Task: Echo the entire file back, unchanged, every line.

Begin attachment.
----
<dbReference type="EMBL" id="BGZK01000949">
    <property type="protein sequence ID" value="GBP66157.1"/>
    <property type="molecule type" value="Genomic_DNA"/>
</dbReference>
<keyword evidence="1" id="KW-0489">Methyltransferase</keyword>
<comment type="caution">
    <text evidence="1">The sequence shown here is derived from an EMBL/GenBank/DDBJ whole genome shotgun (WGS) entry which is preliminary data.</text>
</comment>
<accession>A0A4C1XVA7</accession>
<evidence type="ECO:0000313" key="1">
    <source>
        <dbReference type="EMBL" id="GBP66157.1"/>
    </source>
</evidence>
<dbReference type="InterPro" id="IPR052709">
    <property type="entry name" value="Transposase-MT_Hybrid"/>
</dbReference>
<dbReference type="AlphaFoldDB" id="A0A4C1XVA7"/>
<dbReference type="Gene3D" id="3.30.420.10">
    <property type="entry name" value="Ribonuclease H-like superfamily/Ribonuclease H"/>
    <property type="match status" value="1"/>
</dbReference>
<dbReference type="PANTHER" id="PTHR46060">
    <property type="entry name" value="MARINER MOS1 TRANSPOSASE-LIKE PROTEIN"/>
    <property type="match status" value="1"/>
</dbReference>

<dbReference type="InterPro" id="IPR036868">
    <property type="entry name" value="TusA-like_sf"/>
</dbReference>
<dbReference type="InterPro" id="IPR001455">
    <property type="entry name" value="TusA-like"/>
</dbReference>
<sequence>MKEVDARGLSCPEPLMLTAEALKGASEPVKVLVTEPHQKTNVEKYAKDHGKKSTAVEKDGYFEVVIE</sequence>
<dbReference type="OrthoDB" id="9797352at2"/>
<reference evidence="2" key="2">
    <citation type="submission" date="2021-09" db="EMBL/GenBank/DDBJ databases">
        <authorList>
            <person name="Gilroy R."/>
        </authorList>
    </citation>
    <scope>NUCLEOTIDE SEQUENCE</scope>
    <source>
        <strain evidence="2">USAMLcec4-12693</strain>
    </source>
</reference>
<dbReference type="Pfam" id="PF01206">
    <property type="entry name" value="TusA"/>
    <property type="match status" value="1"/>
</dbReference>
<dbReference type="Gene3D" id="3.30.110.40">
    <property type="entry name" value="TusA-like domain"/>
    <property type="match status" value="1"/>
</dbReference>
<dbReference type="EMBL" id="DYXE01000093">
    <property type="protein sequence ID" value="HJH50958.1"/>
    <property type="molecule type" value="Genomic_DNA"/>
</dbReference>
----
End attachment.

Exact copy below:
<dbReference type="EMBL" id="BGZK01000949">
    <property type="protein sequence ID" value="GBP66157.1"/>
    <property type="molecule type" value="Genomic_DNA"/>
</dbReference>
<keyword evidence="1" id="KW-0489">Methyltransferase</keyword>
<comment type="caution">
    <text evidence="1">The sequence shown here is derived from an EMBL/GenBank/DDBJ whole genome shotgun (WGS) entry which is preliminary data.</text>
</comment>
<accession>A0A4C1XVA7</accession>
<evidence type="ECO:0000313" key="1">
    <source>
        <dbReference type="EMBL" id="GBP66157.1"/>
    </source>
</evidence>
<dbReference type="InterPro" id="IPR052709">
    <property type="entry name" value="Transposase-MT_Hybrid"/>
</dbReference>
<dbReference type="AlphaFoldDB" id="A0A4C1XVA7"/>
<dbReference type="Gene3D" id="3.30.420.10">
    <property type="entry name" value="Ribonuclease H-like superfamily/Ribonuclease H"/>
    <property type="match status" value="1"/>
</dbReference>
<dbReference type="PANTHER" id="PTHR46060">
    <property type="entry name" value="MARINER MOS1 TRANSPOSASE-LIKE PROTEIN"/>
    <property type="match status" value="1"/>
</dbReference>

<dbReference type="InterPro" id="IPR036868">
    <property type="entry name" value="TusA-like_sf"/>
</dbReference>
<dbReference type="InterPro" id="IPR001455">
    <property type="entry name" value="TusA-like"/>
</dbReference>
<sequence>MKEVDARGLSCPEPLMLTAEALKGASEPVKVLVTEPHQKTNVEKYAKDHGKKSTAVEKDGYFEVVIE</sequence>
<dbReference type="OrthoDB" id="9797352at2"/>
<reference evidence="2" key="2">
    <citation type="submission" date="2021-09" db="EMBL/GenBank/DDBJ databases">
        <authorList>
            <person name="Gilroy R."/>
        </authorList>
    </citation>
    <scope>NUCLEOTIDE SEQUENCE</scope>
    <source>
        <strain evidence="2">USAMLcec4-12693</strain>
    </source>
</reference>
<dbReference type="Pfam" id="PF01206">
    <property type="entry name" value="TusA"/>
    <property type="match status" value="1"/>
</dbReference>
<dbReference type="Gene3D" id="3.30.110.40">
    <property type="entry name" value="TusA-like domain"/>
    <property type="match status" value="1"/>
</dbReference>
<dbReference type="EMBL" id="DYXE01000093">
    <property type="protein sequence ID" value="HJH50958.1"/>
    <property type="molecule type" value="Genomic_DNA"/>
</dbReference>